American Camp Island

Status: Open

PLEASE NOTE: Updated Covid-19 Visitor Guidelines are in effect:

  • Do not visit if you are sick or have been advised to self-quarantine
  • Always keep at least 2 metres of distance between your group and others
  • Respect visitor limits and other rules enforced by Georgian Bay Land Trust staff and volunteers

Thank you for your cooperation!


This property is open for the public to enjoy and appreciate. Before visiting, please review the GBLT Visitor Guidelines for maintaining the environmental integrity of the property.

 17 acres
Location: Wah Wah Taysee
Year Acquired: 2007


Llewellyn Matthews – Lead Steward
Andy Alexander
Susan Boothe
Carolyn Bowman
Sarah Bowman
Jim Cooper
James Davidson
Graeme Grant
Jonathan Groten
Barb Hale
Clare Holton
Gregg Scott
Gillian Uy

Property Info

Please note: Only American Camp Island and the adjacent island to the immediate northwest (Andrew’s Island) are available for public use within the Alexanders, and there is a limit on the number of people allowed on the property at one time. Please note also there is now a red flag that will be flown if the island has reached capacity; we ask that you not land at American Camp at such times, and we ask also that visitors kindly comply with our Stewards and Summer Students.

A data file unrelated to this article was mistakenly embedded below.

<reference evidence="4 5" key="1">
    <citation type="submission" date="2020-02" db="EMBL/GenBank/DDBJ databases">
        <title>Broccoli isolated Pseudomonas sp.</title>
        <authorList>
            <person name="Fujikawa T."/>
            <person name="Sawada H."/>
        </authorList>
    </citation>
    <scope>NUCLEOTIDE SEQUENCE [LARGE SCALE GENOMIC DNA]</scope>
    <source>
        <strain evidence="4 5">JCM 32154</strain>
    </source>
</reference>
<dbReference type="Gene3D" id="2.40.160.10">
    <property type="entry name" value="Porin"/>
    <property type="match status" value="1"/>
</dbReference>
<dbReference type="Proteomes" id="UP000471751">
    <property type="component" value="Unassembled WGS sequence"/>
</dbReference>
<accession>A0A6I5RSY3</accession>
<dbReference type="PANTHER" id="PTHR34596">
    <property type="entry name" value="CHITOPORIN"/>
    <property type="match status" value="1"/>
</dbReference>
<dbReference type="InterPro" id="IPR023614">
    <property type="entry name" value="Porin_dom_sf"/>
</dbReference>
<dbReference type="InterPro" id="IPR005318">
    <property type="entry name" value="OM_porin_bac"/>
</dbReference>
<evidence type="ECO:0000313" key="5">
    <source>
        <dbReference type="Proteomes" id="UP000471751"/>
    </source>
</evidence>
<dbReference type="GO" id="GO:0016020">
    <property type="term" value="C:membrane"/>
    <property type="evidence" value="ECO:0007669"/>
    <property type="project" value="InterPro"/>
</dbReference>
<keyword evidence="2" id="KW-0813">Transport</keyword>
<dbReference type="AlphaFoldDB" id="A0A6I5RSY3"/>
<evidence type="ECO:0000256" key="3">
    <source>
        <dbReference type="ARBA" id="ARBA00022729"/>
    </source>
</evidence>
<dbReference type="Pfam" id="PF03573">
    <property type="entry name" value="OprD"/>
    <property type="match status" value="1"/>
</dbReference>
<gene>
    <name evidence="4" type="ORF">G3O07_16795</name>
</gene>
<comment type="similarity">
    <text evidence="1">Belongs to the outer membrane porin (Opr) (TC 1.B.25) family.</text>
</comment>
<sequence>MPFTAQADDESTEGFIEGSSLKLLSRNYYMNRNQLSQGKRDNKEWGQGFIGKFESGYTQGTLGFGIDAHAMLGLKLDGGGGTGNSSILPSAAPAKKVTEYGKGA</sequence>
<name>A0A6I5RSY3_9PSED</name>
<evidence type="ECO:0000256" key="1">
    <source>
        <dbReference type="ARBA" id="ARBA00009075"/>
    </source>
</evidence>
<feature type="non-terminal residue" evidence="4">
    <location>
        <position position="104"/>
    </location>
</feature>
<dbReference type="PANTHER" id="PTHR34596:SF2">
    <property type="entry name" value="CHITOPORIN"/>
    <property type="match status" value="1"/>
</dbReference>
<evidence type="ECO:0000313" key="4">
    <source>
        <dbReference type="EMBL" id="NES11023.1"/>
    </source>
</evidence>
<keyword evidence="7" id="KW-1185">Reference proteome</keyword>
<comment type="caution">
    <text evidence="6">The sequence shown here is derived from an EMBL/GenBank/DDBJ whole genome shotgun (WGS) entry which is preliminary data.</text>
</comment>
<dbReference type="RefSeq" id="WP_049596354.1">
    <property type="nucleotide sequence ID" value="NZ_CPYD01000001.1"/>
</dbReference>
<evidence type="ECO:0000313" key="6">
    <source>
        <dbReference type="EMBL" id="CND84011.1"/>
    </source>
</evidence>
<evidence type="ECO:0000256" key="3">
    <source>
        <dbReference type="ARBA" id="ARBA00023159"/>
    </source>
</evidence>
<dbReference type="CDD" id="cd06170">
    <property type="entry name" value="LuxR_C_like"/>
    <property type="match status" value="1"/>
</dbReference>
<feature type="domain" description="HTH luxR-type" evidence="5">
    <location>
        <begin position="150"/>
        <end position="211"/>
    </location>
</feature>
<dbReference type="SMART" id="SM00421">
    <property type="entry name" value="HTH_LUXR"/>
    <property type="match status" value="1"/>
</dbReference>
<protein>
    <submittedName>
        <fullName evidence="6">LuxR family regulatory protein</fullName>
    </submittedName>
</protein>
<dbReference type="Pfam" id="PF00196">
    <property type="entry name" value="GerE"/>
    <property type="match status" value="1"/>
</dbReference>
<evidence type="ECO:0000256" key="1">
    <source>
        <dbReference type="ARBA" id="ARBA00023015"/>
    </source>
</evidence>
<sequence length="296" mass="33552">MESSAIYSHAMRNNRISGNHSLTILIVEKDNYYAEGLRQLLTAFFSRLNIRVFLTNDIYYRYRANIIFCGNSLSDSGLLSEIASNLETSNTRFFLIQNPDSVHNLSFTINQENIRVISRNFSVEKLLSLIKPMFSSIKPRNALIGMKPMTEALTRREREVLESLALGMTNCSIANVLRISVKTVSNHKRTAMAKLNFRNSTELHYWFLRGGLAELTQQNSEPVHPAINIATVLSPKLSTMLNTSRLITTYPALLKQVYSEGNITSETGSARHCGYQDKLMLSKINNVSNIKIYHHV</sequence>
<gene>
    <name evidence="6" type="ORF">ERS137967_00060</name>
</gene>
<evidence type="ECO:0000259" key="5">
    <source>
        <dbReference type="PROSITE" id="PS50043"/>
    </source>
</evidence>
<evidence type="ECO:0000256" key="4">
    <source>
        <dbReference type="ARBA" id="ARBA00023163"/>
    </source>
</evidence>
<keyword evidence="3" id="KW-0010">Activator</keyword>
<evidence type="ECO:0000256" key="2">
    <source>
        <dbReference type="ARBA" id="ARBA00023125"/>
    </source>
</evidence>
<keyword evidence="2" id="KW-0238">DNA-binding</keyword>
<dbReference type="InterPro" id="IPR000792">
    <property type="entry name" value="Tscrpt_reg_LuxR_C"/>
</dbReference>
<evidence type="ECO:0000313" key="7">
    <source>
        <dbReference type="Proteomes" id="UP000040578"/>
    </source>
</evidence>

Any group larger than 10 people looking to picnic on American Camp Island should contact Brooks Greer.

Please keep an eye out for Environmentally Sensitive Area signs – these areas are off-limits to people and pets.

The American Camp Islands property includes some high quality examples of coastal meadow marsh systems within several of the sheltered embayments that make up the shoreline of the various islands. The sloping bedrock shores and emergent sandy substrate that define these communities create a land-water interface that provides ideal habitat for many significant species associated with the wetlands of the Great Lakes. Most of the islands in the southern half of the eastern coast of Georgian Bay have been developed for seasonal residence, and it is highly unusual to find a closely connected archipelago such as the Alexander Islands where most of the islands have been left in their natural state.


Read about the long history of visitors to American Camp here!